New phase II data demonstrate that the human monoclonal antibody ACZ885 (also known as canakinumab) provided highly statistically significant risk reduction of acute flares in gout patients initiating uric acid lowering therapy (UALT) compared to the anti-inflammatory standard of care (colchicine).
In this six month Phase II study, canakinumab significantly reduced the rate of flares by 48% to 75% compared to colchicine (pâ‰¤0.05). Similarly, canakinumab reduced the risk of developing at least one flare by 61% to 80% vs. colchicine p (pâ‰¤0.05). Preliminary results were presented today at the annual European League Against Rheumatism (EULAR) meeting in Rome, Italy.
“Gout patients frequently experience painful flares with debilitating consequences on their quality of life because current treatment strategies are not well tolerated and have limited efficacy,” said Trevor Mundel, MD, Head of Global Development at Novartis Pharma AG. “These new results reinforce previous positive data suggesting that canakinumab, if approved, can more effectively address the unmet needs of patients to both treat and prevent acute gout flares.”
Gout is one of the most painful forms of arthritis and affects at least 1% of adults in Western countries. It is caused by the accumulation in joints and surrounding tissues of uric acid crystals that trigger the overproduction of interleukin-1Î² (IL-1Î²). IL-1Î² activates the inflammatory process leading to excruciating pain and debilitating consequences such as joint erosion and destruction.
Uric acid lowering therapy, while helping to reduce uric acid levels in the blood, does not address patient inflammation and pain. In addition, at the start of therapy, UALTs actually increase the risk of painful gout attacks due to an initial peak of uric acid. To prevent these side effects, the prophylactic use of anti-inflammatory drugs is recommended.
“Standard anti-inflammatory therapies are commonly used to reduce the inflammation and pain of acute gout flares but it is recognized that they are not always effective. Gout patients also have comorbidities making it more difficult for them to find an appropriate treatment,” said Dr Naomi Schlesinger, Department of Medicine, University of Medicine and Dentistry of New Jersey, US. “These promising data indicate that the blockade of IL-1Î² provided by canakinumab was effective in preventing acute flares for a sustained period of time compared to anti-inflammatory standard of care and may represent a future novel advance in the treatment of debilitating gout attacks.”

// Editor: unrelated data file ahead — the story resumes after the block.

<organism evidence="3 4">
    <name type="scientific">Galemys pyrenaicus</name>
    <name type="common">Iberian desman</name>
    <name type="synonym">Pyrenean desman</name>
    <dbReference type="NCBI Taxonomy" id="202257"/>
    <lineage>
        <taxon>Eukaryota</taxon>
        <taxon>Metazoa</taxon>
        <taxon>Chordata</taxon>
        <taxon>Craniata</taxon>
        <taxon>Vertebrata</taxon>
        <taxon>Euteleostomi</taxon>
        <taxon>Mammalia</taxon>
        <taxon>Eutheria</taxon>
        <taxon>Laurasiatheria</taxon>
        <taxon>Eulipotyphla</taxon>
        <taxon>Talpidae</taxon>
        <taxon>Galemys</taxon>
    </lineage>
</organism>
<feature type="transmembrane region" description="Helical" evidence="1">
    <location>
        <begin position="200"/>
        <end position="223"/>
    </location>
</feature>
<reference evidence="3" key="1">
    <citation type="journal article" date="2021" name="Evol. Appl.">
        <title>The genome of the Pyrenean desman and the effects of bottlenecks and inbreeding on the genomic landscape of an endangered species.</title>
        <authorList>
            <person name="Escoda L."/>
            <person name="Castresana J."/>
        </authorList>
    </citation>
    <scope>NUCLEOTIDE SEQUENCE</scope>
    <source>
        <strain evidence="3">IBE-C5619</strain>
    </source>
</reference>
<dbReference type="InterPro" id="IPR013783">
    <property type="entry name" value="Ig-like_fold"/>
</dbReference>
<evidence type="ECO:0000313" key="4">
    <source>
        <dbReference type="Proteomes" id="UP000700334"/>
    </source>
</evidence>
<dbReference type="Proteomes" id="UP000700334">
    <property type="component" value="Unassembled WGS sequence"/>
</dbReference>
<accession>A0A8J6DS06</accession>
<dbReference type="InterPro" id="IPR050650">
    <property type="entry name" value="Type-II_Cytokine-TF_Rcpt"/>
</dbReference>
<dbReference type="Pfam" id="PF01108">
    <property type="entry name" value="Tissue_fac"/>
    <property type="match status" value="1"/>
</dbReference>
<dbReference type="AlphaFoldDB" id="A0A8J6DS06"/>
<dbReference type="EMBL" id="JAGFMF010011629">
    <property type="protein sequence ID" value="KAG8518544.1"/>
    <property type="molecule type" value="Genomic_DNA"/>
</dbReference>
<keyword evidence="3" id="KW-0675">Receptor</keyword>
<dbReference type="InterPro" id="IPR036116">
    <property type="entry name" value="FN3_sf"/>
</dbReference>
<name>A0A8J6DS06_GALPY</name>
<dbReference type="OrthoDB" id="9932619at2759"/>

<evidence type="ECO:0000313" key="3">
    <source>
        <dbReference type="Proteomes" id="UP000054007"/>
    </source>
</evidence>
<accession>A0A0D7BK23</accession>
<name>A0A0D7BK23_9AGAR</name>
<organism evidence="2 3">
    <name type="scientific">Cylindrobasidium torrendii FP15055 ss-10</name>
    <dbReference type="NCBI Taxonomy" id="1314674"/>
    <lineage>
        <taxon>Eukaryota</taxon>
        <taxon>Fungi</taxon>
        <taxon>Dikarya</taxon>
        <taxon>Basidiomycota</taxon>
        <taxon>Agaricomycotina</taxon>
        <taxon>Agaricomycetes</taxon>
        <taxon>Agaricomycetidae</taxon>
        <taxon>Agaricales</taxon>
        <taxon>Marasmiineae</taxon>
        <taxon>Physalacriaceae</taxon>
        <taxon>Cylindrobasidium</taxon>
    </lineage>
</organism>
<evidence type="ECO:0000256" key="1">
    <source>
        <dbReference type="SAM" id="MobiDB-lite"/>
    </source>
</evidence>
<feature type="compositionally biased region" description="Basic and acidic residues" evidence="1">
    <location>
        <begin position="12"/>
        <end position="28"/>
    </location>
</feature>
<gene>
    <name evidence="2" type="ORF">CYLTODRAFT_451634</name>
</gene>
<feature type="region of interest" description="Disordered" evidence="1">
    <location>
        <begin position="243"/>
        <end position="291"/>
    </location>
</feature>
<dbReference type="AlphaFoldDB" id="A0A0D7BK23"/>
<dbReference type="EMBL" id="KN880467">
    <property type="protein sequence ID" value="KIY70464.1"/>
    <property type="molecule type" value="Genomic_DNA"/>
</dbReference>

These new findings reinforce data from another Phase II study that involved patients with acute gout attacks who are intolerant, contraindicated or not responsive to common anti-inflammatory therapies. Data from this study showed that canakinumab provided better pain relief and reduced risk of acute flares by 94% versus a potent injectable corticosteroid (triamcinolone acetonide). Canakinumab is in Phase III development for the treatment and prevention of acute gout attacks and submission is planned later this year in the EU and US.
The Phase II data presented today at EULAR is a 24-week, multi-center, double-blind study and involved 432 gout patients ranging from 20 to 70 years in age who were initiating UALT (allopurinol). The study explored a number of doses of canakinumab versus colchicine and the primary endpoint sought to determine the dose of canakinumab that provides the same efficacy to the dose of the anti-inflammatory colchicine (0.5 mg) with respect to the mean number of gout flares experienced by patients during 16 weeks. All canakinumab tested doses were better than colchicine. Secondary endpoints included among others the number of patients with flares after 16 weeks and safety assessment at 24 weeks.
Canakinumab was generally well tolerated with similar incidence of adverse events across all treatment groups. The most frequent adverse events in all treatment groups were headache, arthralgia and hypertension. Infections (predominantly upper respiratory tract infection and nasopharyngitis) were slightly more frequent in the canakinumab groups (15.1% to 20.4%) than in the colchicine group (12.0%).
Under the brand name Ilaris, canakinumab is approved in the EU, US, Brazil, Canada, Australia and Switzerland for the treatment of adults and children as young as four with cryopyrin-associated periodic syndrome (CAPS), a rare life-long auto-inflammatory disease. Due to a genetic mutation in CAPS patients, IL-1Î² is overproduced causing widespread inflammation and tissue damage that can lead to debilitating symptoms and life-threatening complications if left untreated.
Studies are also ongoing in other diseases in which IL-1Î² is believed to play an important role in driving inflammation, such as systemic juvenile idiopathic arthritis (SJIA), chronic obstructive pulmonary disease (COPD) and type 2 diabetes. Not all potential patients with these diseases would be eligible for treatment with ACZ885, if approved.
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